Monday, March 09, 2015

Indian students are keeping out of UK

British Indian entrepreneur and life peer Karan Bilimoria has again flagged the issue of the sharp drop in the number of Indian students going to study in UK universities, and has asked the UK government to remove non-EU students from the immigration figures and reintroduce the post-study work visa.

Recently, participating in a debate on UK’s immigration Bill in the House of Lords, Lord Bilimoria said, “The prime minister (David Cameron) talks about Britain having to take part in a global race yet the government’s insistence is on following this madcap immigration cap policy and targeting bringing down the immigration level to the tens of thousands. This is shooting ourselves in the foot.”

Speaking at another event, organised by UK’s National Union of Students (NUS), Bilimoria pointed out that the enormous benefits that talented overseas students brought to the UK were “not just a nice-tohave, but were a vital part of the British economy”. “Recent estimates put the annual value of selling British education to overseas students at £14billion,” he pointed out. In a hard-hitting speech, Bilimoria raised the issue of UK losing out in the race to attract talented students from India.

“In the rush for talent — the most important resource in our economy — we are swiftly falling behind. Take France. The government of Fran├žois Hollande has set itself the target of doubling the number of Indian students in its universities. And is busy snapping up the very students the Home Office is driving away,” he said. Adding that at a recent lecture in London, Australian education minister Christopher Pyne had said that he wanted to thank Britain for its immigration policies because they had driven so many students to Australia’s universities.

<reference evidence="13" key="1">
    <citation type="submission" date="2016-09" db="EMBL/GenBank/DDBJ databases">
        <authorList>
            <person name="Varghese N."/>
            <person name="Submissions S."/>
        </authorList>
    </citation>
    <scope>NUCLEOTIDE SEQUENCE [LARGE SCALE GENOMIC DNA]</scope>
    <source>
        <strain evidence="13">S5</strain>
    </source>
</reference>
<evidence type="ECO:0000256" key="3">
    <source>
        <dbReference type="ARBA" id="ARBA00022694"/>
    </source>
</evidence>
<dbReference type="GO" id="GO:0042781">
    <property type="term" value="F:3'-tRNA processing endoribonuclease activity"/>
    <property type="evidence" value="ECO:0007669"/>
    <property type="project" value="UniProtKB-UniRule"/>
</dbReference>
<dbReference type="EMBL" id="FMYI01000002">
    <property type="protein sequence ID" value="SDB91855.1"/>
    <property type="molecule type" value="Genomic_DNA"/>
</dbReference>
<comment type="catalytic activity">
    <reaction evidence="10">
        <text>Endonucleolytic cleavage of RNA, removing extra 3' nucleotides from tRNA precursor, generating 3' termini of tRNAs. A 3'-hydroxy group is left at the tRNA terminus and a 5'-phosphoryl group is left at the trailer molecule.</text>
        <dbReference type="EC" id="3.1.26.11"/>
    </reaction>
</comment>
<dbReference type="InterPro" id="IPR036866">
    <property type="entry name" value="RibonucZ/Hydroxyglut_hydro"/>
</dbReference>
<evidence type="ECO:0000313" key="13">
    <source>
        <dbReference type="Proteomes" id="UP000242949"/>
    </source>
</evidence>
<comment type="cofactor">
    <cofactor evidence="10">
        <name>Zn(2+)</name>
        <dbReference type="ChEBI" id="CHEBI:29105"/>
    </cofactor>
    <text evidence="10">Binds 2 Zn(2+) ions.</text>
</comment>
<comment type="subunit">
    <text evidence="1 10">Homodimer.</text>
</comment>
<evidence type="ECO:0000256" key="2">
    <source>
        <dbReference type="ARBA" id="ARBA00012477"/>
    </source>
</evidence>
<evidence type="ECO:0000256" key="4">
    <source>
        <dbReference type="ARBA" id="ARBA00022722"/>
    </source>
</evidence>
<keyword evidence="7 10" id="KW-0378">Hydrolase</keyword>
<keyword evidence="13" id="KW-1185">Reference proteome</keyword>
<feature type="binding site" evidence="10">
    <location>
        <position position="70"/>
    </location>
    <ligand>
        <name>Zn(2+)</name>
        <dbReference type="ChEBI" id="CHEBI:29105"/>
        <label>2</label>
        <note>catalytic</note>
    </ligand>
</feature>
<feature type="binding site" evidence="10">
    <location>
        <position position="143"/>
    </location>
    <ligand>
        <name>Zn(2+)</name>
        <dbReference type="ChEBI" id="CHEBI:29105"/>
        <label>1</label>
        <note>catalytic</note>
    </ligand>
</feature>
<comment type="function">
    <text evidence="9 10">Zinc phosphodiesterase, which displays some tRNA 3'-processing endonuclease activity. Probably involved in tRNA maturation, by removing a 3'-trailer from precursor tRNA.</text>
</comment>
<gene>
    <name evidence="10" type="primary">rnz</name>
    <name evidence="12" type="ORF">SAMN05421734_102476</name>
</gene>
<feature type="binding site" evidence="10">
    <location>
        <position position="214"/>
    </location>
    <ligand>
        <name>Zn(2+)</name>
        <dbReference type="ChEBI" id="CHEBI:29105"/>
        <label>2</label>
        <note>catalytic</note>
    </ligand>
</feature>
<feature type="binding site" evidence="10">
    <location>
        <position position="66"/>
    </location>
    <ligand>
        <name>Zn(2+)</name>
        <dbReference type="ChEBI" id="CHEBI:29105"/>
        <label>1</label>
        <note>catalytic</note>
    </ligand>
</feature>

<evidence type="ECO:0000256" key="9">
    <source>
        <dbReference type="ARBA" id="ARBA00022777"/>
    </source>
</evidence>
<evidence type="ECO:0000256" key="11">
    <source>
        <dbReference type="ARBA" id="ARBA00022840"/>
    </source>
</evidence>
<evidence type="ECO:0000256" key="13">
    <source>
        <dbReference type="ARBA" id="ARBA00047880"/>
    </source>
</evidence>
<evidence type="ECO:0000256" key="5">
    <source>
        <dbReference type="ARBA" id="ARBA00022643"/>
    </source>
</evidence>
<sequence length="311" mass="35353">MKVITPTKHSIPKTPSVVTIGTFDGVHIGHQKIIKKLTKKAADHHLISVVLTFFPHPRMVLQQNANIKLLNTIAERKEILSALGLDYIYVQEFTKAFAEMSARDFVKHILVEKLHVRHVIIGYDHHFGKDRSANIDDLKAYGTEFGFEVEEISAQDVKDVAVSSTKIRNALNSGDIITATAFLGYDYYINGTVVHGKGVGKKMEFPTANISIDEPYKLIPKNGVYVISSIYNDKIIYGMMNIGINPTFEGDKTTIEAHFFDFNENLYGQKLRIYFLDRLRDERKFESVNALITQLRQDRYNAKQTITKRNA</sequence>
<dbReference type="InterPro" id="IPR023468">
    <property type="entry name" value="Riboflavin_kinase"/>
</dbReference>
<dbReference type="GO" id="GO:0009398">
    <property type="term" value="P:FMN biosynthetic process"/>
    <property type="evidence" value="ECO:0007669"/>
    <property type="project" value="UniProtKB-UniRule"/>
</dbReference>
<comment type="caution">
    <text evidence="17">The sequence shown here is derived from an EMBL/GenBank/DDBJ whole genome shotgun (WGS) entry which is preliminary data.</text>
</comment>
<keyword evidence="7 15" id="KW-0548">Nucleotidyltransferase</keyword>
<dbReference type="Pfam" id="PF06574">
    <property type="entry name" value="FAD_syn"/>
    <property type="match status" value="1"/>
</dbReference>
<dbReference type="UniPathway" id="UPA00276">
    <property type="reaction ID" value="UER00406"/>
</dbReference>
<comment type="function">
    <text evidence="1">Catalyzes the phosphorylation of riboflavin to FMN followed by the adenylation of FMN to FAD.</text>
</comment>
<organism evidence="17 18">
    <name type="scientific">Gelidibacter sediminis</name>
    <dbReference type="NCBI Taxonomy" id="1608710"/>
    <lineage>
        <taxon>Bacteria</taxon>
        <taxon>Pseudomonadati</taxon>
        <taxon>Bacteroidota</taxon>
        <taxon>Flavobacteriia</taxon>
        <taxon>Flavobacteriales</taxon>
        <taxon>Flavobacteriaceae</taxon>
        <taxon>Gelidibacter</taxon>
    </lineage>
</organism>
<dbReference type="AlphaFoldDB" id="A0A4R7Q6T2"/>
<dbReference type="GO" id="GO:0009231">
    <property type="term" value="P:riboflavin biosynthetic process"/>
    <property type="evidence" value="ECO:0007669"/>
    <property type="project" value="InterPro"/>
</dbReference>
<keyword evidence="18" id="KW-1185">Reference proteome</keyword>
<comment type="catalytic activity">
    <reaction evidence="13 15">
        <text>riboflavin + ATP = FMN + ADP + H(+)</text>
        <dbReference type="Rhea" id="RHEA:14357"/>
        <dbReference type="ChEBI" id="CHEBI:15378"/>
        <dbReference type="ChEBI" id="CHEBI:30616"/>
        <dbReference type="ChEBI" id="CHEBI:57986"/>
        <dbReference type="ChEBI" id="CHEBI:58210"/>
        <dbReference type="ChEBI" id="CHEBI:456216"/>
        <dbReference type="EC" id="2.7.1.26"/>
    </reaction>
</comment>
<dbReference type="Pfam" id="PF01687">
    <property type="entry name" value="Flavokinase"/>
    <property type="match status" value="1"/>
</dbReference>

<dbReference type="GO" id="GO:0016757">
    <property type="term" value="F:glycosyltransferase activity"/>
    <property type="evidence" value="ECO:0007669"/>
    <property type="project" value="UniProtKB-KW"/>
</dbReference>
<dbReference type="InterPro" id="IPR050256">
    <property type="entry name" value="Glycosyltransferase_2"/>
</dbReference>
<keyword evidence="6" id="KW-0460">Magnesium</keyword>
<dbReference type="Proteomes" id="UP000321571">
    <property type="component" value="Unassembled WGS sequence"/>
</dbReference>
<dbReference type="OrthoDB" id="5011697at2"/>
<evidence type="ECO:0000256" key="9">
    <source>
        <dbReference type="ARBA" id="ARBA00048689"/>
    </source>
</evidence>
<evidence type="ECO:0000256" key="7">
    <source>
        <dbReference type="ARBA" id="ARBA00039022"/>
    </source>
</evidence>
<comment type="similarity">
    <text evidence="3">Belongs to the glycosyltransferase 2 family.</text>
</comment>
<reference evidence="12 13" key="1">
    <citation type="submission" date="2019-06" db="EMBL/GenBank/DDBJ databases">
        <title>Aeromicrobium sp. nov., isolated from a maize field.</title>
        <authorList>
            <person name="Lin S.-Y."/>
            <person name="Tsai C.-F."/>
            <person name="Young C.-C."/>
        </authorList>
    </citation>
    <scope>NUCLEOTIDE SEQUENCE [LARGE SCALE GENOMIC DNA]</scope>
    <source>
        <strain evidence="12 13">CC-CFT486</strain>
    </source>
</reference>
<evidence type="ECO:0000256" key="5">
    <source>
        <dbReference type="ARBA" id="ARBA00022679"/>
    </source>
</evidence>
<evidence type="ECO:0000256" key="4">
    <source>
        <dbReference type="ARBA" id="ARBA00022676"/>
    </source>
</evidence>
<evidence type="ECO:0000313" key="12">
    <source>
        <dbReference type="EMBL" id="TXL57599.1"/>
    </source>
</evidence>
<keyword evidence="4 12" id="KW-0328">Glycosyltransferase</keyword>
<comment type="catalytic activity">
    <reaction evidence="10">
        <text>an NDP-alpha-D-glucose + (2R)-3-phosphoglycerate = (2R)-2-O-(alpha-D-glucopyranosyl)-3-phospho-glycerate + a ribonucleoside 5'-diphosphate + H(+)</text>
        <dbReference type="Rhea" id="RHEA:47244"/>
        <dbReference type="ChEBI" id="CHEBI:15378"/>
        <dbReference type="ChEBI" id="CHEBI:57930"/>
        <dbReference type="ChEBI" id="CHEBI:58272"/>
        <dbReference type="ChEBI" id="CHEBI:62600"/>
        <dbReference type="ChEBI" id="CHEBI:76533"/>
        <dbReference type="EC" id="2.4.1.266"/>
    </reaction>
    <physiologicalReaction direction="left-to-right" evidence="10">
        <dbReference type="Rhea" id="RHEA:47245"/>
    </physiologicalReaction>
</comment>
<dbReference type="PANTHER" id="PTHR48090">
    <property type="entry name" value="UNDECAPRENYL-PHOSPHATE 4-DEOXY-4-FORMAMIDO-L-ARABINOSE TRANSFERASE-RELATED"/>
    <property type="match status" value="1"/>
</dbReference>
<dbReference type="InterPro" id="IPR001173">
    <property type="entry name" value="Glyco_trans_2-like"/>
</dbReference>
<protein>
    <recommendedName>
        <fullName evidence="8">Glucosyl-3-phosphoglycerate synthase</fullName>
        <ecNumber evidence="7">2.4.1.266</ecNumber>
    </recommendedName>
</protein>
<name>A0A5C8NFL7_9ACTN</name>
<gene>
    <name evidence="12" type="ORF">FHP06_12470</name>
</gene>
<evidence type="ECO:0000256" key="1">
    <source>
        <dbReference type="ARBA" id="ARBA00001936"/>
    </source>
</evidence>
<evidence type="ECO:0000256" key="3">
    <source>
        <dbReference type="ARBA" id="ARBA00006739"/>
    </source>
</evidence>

According to a report by The Russell group, which represents 24 leading UK universities, intakes of post-graduate students from India at its institutions dropped by 21% in 2011-12, with a further drop of 18% in 2012-13. Lord Bilimoria, who is a graduate of the University of Cambridge, expressed his concern over the 25% fall in the number of Indian students applying to UK universities last year, pointing out statistics gathered by NUS which show that 51% of international students in the UK find the government to be unwelcoming.

One of Lord Bilimoria’s recommendations to the British government is removing student figures from the total immigration figures to send out a clear message that UK did not include them in the government’s “madcap immigration cap target”. “Secondly, a system in which everyone’s passports will be scanned in and out of the country, at all ports of entry, should be introduced as soon as possible and the government should bring back the post-student work visa,” he said. Lord Bilimoria was also critical of the additional National Health Service charge of £150 per year per student proposed to be introduced. “The proposed NHS fees are unwelcoming.

As a former foreign student in this country, I know how expensive it is to study here. The average international student will spend something in the region of £75,000 during a three-year degree programme.”
Even as the number of Indian students choosing UK as a destination for higher education falls, other overseas destinations are gaining an advantage. “While it is still difficult to quantify this in terms of percentages, other countries have gained on the reducing popularity of UK as an education destination.

Developed higher education destinations such as the US, Continental Europe and Singapore have seen some clear gains as expected and new destinations have come to the forefront,” said Rohan Ganeriwala, co-founder, Collegify, consultants for overseas education. Some of the new destinations for Indian students include Malaysia, Japan, Spain, Russia and Korea. “Indian students do not feel welcome to the UK due to the strict visa regime. An atmosphere of negativity has been created and students question the post education employment prospects available to them.

Following the withdrawal of the post-study work visa and tightening of corporates with regard to hiring non EU students as interns/trainees/analysts, post graduate applications from India alone have witnessed a 50% drop since 2013,” Ganeriwala added.

According to Nilufer Jain, cofounder, EduCat, an overseas education consulting firm for medical studies, the UK government should consider steps to open up employability options for international students to repair some of the damage that has been done.

(This article is written by Ishani Duttagupta.)

Source: The Economic Times, March 9, 2015

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